Cases reported "Hypohidrosis"

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1/160. Unsuccessful surgical treatment of hip dislocation in congenital sensory neuropathy with anhidrosis. A case report.

    A six-year-old girl with congenital sensory neuropathy with anhidrosis (CSNA) presented with bilateral hip dysplasia and subluxation on the right side. Conservative treatment of the hips by closed reduction and a plaster cast was unsuccessful. When aged seven years the patient had an intertrochanteric varus rotation osteotomy on the right side, but subluxation was again evident after five months. A Salter-type pelvic osteotomy was carried out followed by immobilisation, but one year later subluxation was present in the right hip and dislocation in the left. At the age of nine years, the right femoral head resembled a Charcot joint, although walking ability was preserved. In patients with CSNA, surgery may not always be advisable. ( info)

2/160. Skin fragility and hypohidrotic ectodermal dysplasia resulting from ablation of plakophilin 1.

    We report a 2-year-old boy with an unusual autosomal recessively inherited skin disease comprising trauma-induced skin fragility and congenital ectodermal dysplasia affecting hair, nails and sweat glands. Skin biopsy showed widening of intercellular spaces between keratinocytes and ultrastructural findings of small, poorly formed desmosomes with reduced connections to the keratin filament cytoskeleton. Immunohistochemical analysis revealed a complete absence of staining for the accessory desmosomal plaque protein plakophilin 1 (PKP1; band 6 protein). The affected individual was a compound heterozygote for null mutations on both alleles of the PKP1 gene. Both mutations occurred within the amino terminus of PKP1, the domain which normally binds the cytoskeletal keratin filament network to the cell membrane. Apart from its localization within desmosomal plaques, PKP1 may also be present within the cytoplasm and nucleus and has putative roles in signal transduction and regulation of gene activity. The clinicopathological observations in this patient demonstrate the relevance of PKP1 to desmosome formation, cutaneous cell-cell adhesion and epidermal development and demonstrate the specific manifestations of human functional knockout mutations in this gene. ( info)

3/160. A novel point mutation affecting the tyrosine kinase domain of the TRKA gene in a family with congenital insensitivity to pain with anhidrosis.

    A nerve growth factor receptor encoded by the TRKA gene plays an important part in the formation of autonomic neurons and small sensory neurons in dorsal root ganglia and in signal transduction through its intracytoplasmic tyrosine kinase domain. Recently, three mutations in the tyrosine kinase domain of TRKA have been reported in patients with congenital insensitivity to pain with anhidrosis, which is an autosomal recessive disorder characterized by recurrent fever due to absence of sweating, no reaction to noxious stimuli, self-mutilating behavior, and mental retardation. We examined the TRKA gene in five generations of a large Japanese family with many consanguineous marriages who live in a small remote island of the southern part of japan. We found a novel point mutation at nucleotide 1825 (A-->G transition) resulting in Met-581-Val in the tyrosine kinase domain. Two of the three affected patients were homozygous for this mutation; however, the third affected patient was heterozygous. Further analysis revealed that the third patient was a compound heterozygote with the Met-581-Val mutation in one allele and with a single base C deletion mutation at nucleotide 1726 in exon 14 in the other allele, resulting in a frameshift and premature termination codon. ( info)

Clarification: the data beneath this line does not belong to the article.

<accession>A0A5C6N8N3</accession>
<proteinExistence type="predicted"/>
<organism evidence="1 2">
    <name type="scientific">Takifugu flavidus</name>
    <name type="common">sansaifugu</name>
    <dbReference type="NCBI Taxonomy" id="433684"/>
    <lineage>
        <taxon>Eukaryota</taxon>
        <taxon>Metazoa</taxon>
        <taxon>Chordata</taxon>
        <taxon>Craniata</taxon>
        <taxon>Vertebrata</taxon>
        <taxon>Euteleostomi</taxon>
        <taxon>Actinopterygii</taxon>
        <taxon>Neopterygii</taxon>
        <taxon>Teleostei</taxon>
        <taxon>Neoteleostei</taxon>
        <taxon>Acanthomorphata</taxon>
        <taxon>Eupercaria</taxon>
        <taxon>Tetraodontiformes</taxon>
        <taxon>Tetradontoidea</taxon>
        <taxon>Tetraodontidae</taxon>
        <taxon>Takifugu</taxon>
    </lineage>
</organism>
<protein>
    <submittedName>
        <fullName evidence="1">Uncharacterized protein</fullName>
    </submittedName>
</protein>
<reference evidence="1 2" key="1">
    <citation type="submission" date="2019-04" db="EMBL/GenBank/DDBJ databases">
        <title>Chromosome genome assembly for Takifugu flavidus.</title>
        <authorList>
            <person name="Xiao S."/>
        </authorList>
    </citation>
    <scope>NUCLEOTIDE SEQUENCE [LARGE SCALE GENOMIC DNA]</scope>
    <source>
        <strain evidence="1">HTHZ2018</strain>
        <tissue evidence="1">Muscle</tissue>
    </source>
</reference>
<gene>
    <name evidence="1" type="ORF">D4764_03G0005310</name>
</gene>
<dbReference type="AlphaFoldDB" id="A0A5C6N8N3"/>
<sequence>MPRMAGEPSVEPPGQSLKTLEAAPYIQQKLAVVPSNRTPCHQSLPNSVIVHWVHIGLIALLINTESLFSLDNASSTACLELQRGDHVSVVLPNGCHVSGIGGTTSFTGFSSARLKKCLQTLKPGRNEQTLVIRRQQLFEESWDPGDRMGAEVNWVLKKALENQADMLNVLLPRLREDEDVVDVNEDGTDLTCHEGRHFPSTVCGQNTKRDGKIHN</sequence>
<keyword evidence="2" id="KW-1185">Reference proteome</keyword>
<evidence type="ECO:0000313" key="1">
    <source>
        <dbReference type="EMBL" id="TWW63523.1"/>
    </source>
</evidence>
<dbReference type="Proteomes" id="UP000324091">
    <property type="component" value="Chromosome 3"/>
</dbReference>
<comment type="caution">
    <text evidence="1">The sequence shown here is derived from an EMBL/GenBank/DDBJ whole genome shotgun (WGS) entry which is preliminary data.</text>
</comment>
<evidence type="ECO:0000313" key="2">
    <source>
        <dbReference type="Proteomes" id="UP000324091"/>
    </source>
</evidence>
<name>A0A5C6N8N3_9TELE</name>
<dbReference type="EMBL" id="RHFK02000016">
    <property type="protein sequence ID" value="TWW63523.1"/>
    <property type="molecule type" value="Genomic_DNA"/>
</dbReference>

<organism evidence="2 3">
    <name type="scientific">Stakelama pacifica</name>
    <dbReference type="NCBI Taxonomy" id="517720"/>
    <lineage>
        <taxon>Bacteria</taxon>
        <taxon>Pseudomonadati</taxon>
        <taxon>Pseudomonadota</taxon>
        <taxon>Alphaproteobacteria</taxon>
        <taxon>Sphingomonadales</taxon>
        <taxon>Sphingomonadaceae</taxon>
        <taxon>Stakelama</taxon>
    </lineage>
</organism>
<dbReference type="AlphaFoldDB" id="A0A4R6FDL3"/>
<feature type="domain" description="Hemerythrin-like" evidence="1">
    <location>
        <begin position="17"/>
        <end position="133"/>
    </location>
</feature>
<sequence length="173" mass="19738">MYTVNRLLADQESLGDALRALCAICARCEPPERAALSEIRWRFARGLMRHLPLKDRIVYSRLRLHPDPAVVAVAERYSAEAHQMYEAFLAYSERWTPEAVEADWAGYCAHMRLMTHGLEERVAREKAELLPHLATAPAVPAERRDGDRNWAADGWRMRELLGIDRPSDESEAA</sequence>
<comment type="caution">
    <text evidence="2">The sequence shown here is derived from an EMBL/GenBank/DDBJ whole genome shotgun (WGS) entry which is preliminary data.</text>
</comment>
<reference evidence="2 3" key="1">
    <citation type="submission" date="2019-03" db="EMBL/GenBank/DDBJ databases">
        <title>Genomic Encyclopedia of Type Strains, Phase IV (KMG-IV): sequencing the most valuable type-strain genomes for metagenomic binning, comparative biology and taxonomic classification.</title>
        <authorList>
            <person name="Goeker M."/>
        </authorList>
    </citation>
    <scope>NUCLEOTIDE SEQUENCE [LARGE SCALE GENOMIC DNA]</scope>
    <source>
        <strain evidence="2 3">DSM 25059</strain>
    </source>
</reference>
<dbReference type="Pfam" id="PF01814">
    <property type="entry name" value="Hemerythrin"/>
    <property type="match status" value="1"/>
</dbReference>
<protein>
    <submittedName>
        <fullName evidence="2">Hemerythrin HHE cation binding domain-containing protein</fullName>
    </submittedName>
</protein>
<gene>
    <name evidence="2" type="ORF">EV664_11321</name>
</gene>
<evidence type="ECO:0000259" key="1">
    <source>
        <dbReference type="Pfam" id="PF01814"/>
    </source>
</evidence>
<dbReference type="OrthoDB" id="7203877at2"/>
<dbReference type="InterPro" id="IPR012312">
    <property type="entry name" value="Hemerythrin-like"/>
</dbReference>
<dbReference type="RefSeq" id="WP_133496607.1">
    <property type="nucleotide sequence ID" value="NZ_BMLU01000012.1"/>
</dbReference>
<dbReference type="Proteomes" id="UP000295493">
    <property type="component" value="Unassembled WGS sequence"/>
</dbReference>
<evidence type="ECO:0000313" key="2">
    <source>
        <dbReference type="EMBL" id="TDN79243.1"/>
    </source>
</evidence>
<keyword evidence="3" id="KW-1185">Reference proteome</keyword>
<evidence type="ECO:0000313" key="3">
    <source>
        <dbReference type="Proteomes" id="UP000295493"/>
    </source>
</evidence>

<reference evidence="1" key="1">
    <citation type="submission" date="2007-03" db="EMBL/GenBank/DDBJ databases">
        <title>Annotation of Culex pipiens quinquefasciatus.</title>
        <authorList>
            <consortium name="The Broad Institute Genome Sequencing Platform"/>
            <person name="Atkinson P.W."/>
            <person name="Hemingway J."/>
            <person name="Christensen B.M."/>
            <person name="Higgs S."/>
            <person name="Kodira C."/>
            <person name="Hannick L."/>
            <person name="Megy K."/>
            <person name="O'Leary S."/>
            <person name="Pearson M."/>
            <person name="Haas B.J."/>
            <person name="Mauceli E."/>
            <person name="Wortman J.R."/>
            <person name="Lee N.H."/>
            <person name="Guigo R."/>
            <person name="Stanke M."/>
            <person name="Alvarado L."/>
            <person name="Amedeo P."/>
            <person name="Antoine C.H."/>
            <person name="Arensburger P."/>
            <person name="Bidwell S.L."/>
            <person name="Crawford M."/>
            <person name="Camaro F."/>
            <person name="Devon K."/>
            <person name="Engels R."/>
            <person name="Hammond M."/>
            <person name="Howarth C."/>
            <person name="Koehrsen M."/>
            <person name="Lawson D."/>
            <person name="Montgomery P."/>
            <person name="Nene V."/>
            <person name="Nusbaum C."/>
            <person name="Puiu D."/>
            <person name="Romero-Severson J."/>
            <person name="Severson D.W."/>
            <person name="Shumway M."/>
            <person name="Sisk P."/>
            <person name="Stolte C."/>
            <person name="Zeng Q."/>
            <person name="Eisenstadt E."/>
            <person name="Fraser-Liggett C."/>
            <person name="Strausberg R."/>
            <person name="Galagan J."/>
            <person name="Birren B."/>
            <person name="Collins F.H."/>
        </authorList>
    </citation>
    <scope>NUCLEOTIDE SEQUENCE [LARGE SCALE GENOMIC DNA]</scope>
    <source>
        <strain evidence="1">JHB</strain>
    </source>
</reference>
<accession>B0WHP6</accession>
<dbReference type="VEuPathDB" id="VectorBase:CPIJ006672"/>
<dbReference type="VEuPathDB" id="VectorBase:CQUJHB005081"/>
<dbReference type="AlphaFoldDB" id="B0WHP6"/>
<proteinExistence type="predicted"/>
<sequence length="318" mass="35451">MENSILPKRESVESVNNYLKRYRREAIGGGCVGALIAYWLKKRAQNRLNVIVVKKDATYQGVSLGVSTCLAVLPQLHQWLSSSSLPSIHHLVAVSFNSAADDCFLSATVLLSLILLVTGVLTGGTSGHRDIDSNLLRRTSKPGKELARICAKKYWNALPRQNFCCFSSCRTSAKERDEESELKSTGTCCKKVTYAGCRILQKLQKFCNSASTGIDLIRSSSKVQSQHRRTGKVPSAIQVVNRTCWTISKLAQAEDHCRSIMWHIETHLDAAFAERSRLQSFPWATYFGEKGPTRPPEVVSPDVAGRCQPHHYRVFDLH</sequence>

4/160. Congenital insensitivity to pain with anhidrosis: novel mutations in the TRKA (NTRK1) gene encoding a high-affinity receptor for nerve growth factor.

    Congenital insensitivity to pain with anhidrosis (CIPA) is characterized by recurrent episodes of unexplained fever, anhidrosis (inability to sweat), absence of reaction to noxious stimuli, self-mutilating behavior, and mental retardation. Human TRKA encodes a high-affinity tyrosine kinase receptor for nerve growth factor (NGF), a member of the neurotrophin family that induces neurite outgrowth and promotes survival of embryonic sensory and sympathetic neurons. We have recently demonstrated that TRKA is responsible for CIPA by identifying three mutations in a region encoding the intracellular tyrosine kinase domain of TRKA in one Ecuadorian and three Japanese families. We have developed a comprehensive strategy to screen for TRKA mutations, on the basis of the gene's structure and organization. Here we report 11 novel mutations, in seven affected families. These are six missense mutations, two frameshift mutations, one nonsense mutation, and two splice-site mutations. Mendelian inheritance of the mutations is confirmed in six families for which parent samples are available. Two mutations are linked, on the same chromosome, to Arg85Ser and to His598Tyr;Gly607Val, hence, they probably represent double and triple mutations. The mutations are distributed in an extracellular domain, involved in NGF binding, as well as the intracellular signal-transduction domain. These data suggest that TRKA defects cause CIPA in various ethnic groups. ( info)